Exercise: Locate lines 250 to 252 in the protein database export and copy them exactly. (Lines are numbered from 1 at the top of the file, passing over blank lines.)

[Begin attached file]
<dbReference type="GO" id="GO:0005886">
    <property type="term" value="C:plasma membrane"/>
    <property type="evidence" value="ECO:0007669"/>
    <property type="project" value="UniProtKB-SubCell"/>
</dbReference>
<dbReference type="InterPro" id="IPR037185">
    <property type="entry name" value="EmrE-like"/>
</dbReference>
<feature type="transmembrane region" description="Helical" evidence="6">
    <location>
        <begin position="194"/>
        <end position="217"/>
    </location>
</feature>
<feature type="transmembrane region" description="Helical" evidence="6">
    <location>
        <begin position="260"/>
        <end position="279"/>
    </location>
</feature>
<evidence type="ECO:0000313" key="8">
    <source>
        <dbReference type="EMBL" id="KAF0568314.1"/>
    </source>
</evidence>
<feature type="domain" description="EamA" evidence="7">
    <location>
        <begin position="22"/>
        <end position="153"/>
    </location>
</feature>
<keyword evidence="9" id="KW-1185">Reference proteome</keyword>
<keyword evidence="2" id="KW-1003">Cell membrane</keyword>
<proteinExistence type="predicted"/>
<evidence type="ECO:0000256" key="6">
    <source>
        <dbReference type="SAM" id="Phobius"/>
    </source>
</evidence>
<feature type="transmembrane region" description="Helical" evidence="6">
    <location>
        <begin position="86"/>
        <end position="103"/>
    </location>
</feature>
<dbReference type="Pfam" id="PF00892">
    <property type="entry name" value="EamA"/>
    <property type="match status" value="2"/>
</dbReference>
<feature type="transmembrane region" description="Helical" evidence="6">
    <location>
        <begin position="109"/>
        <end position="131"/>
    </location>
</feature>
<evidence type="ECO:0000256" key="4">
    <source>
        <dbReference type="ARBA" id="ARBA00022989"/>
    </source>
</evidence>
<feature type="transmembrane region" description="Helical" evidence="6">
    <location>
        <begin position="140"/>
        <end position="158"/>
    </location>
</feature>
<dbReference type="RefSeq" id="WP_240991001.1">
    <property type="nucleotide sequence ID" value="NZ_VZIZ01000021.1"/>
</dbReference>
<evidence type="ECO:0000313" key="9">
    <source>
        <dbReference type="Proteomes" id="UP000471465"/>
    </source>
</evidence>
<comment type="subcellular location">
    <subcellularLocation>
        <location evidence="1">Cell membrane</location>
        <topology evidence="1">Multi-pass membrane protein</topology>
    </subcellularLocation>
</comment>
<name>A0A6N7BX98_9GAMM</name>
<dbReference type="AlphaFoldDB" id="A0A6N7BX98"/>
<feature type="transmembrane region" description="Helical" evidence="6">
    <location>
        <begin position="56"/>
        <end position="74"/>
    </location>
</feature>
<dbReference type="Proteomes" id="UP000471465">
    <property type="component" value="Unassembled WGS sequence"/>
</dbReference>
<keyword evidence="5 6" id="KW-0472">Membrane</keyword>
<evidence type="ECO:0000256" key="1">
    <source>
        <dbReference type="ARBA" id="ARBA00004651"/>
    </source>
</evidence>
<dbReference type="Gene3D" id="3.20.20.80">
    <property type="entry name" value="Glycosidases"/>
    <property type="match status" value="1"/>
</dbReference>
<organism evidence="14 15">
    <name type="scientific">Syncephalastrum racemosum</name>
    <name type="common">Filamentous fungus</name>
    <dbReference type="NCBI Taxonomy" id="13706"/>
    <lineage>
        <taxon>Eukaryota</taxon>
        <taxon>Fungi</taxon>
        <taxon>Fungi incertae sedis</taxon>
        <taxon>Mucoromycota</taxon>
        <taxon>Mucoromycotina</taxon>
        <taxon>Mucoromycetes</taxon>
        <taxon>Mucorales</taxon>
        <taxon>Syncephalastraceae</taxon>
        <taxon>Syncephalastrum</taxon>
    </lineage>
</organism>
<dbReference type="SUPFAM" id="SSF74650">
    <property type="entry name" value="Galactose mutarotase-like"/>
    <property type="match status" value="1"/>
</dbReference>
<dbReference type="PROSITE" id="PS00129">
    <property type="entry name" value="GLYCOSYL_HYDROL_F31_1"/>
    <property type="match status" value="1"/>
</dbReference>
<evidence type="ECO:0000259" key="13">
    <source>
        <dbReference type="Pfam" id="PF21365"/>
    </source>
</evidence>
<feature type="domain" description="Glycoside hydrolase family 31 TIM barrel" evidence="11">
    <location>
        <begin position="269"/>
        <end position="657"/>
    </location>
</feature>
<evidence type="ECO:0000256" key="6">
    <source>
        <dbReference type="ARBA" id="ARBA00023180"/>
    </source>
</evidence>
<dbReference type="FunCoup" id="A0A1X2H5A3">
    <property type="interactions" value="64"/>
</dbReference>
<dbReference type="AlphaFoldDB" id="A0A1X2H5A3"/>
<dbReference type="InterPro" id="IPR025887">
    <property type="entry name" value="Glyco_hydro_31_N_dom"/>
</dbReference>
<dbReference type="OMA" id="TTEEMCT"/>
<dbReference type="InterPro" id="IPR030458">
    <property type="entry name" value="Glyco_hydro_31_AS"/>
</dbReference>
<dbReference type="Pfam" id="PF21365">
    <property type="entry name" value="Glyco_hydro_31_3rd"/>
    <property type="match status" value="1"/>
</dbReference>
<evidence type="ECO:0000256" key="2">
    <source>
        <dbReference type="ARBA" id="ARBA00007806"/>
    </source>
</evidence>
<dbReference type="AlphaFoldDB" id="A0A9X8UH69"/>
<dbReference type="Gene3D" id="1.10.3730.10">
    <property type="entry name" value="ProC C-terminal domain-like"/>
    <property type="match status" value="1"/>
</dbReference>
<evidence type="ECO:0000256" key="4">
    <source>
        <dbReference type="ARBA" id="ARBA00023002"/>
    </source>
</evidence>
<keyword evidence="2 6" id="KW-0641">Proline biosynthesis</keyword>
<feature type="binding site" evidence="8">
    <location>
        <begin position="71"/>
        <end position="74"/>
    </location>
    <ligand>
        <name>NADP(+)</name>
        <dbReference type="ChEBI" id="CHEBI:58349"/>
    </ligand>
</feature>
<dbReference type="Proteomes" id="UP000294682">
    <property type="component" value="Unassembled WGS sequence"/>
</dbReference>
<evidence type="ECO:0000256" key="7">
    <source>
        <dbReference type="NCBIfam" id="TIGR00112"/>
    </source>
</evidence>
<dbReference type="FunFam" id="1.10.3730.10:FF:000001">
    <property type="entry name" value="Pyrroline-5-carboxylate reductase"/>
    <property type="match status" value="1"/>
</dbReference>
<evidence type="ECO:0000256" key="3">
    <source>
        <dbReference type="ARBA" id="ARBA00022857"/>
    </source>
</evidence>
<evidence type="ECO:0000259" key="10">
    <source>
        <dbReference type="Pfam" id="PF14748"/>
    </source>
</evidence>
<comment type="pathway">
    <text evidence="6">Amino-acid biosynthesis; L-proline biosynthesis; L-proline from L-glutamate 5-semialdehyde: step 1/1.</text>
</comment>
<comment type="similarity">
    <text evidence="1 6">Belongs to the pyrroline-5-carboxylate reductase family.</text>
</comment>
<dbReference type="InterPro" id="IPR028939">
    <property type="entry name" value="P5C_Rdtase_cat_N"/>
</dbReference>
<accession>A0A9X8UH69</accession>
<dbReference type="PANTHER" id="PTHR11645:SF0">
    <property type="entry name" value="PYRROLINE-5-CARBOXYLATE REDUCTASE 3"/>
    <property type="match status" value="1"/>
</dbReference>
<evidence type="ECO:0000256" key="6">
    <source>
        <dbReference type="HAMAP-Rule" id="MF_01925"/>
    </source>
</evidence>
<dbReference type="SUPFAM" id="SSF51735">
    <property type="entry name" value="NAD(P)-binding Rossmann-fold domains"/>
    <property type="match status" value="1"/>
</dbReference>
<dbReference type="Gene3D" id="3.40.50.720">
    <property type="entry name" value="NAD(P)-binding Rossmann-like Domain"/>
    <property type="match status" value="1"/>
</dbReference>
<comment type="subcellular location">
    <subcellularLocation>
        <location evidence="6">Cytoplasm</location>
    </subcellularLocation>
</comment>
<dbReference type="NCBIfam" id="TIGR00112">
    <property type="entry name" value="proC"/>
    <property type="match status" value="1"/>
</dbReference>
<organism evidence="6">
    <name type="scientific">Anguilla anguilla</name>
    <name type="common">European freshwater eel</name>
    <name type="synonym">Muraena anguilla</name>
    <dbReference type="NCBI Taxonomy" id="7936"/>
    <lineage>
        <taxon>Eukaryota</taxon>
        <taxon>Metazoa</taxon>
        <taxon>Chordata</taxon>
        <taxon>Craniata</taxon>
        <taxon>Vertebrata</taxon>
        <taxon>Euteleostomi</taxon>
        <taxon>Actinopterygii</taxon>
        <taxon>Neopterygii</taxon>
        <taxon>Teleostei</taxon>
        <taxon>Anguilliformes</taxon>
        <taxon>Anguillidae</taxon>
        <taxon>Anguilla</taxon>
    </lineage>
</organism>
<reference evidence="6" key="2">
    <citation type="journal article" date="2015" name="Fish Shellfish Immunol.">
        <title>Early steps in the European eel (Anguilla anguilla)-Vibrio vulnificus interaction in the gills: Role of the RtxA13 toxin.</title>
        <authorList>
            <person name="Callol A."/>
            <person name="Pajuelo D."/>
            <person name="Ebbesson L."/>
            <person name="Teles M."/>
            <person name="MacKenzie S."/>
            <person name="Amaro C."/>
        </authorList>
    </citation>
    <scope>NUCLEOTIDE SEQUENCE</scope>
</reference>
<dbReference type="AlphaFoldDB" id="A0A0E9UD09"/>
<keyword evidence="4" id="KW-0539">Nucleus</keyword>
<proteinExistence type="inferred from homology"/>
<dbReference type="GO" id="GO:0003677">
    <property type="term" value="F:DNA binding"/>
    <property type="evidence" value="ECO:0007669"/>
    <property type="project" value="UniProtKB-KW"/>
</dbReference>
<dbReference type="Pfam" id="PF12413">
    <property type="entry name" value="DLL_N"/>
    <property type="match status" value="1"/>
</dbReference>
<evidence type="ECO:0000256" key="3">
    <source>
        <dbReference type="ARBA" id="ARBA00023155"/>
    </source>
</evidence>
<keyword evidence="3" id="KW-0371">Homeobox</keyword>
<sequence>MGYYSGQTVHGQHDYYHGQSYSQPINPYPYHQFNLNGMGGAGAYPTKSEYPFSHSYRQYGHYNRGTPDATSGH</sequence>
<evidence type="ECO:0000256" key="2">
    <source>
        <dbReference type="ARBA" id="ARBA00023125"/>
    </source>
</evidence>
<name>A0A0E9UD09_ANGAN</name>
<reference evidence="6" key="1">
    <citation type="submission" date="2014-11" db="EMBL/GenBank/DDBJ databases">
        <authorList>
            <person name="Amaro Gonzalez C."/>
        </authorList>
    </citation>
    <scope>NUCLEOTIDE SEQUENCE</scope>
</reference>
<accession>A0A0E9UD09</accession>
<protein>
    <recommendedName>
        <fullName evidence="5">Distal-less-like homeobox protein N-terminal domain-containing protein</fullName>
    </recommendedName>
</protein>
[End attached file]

        <taxon>Craniata</taxon>
        <taxon>Vertebrata</taxon>
        <taxon>Euteleostomi</taxon>